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Colour in web design: all you need to know

The success of any piece of visual communication depends on colour. Research into the impact of colour in marketing tells us that it takes the average person just 90 seconds to make a subconscious decision about a product, and that 62-90 per cent of those decisions are based on colour alone. 

Consequently, sharpening up your knowledge of colour theory and psychology can go a long way to helping increase conversions, and can in many instances improve the usability of your interfaces. 

Here are some factors you need to bear in mind when making colour decisions in your designs. 

Understand what colour means to your audience

Mailchimp branding

Mailchimp's bright yellow has a very different meaning in China

When it comes to colour, one thing you’re sure to come across is controversy. There have been multiple attempts to map human feelings and emotions in reference to colour. Broadly, different colours portray the following: 

Red

  • Positive connotations: Energy, passion, strength, warmth, excitement
  • Negative connotations: Anger, aggression, fear,   rebellion, evil
  • Used to: Create urgency, stimulate appetite, signal stop

Yellow

  • Positive connotations: Happiness, optimism, warmth, playfulness, fun
  • Negative connotations: Critical, cowardly, impatient, pessimistic, impulsive
  • Used to: Brighten spirit, demonstrate playfulness, show warmth

Green

  • Positive connotations: Growth, vitality, natural, earthly, balanced
  • Negative connotations: Greedy, materialistic, envy, devious, indifferent
  • Used to: Demonstrate growth, show eco credentials, signal go

Blue

  • Positive connotations: Trust, stability, calmness, integrity, loyalty
  • Negative connotations: Sadness, coldness, predictability, conservative, rigidity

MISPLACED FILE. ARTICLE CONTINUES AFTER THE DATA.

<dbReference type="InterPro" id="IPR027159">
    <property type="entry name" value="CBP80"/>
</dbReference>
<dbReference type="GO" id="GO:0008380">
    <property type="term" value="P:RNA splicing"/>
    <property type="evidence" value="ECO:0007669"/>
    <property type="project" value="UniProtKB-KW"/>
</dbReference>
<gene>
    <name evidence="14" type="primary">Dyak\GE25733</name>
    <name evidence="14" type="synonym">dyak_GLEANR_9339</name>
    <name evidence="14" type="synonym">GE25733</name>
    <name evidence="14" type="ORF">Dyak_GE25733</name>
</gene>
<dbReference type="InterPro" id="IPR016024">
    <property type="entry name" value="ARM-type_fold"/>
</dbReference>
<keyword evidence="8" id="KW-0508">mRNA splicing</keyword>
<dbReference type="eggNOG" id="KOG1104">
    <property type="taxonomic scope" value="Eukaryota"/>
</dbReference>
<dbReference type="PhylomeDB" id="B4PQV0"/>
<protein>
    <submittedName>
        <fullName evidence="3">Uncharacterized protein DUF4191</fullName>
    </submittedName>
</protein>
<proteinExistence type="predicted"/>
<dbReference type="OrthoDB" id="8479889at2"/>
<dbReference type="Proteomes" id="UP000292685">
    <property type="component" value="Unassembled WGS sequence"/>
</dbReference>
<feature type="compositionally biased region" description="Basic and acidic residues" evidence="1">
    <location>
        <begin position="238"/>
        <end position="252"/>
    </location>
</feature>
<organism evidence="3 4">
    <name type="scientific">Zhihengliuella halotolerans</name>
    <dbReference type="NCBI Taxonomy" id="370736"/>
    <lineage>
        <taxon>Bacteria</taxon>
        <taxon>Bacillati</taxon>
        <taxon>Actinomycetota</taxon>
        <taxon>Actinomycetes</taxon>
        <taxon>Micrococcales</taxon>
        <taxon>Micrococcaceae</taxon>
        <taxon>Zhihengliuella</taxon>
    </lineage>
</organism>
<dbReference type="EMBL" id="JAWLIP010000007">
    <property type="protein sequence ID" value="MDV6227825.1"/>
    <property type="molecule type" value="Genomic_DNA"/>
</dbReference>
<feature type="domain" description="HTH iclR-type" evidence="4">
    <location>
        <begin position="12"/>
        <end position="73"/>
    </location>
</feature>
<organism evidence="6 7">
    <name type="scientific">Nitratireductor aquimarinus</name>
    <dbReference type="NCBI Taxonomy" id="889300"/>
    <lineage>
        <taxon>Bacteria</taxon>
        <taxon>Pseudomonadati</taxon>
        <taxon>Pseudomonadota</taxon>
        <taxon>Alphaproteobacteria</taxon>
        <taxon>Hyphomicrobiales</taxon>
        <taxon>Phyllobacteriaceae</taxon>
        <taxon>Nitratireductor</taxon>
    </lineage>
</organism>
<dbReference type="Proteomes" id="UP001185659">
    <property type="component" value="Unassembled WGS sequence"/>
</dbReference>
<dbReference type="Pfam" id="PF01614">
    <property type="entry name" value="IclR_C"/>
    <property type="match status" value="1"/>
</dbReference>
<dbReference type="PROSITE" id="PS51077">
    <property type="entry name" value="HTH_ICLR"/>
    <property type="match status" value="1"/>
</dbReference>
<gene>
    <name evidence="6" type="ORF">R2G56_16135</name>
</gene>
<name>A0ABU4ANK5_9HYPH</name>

• Used to: Promote calm, gain trust, show cleanliness

Black

  • Positive connotations: Authority, control, strength, sophistication, seductiveness
  • Negative connotations: Secretive, negative, dark, depressing, aloof
  • Used to: Create mystery, assert confidence, demonstrate sophistication

While these are great reference points, research tells us that our perception of colour is hugely influenced by our personal background, culture, experiences and preferences. 

In China, for example, yellow has become synonymous with pornographic publications, so while Mailchimp’s Cavendish Yellow homepage (above) beautifully signifies happiness, optimism and warmth to some, those cheeky monkeys may be interpreted a little unexpectedly in the world’s most populous country. 

Once you know who you’re designing for, take into account the impact of your use of colour to ensure you don’t send users the wrong message by assuming that everyone will react in the same way.  

The 60-30-10 rule

Traditionally used for interior design, adopting this three-colour formula will give balance and consistency to your interfaces. If you allow your primary colour 60 per cent, your secondary colour 30 per cent and your accent colour 10 per cent, users will be able to move comfortably between the focal points of your interface without being overwhelmed by an excessive palette. 

Make colour work for you

the button colour test

Which would you click: red or green?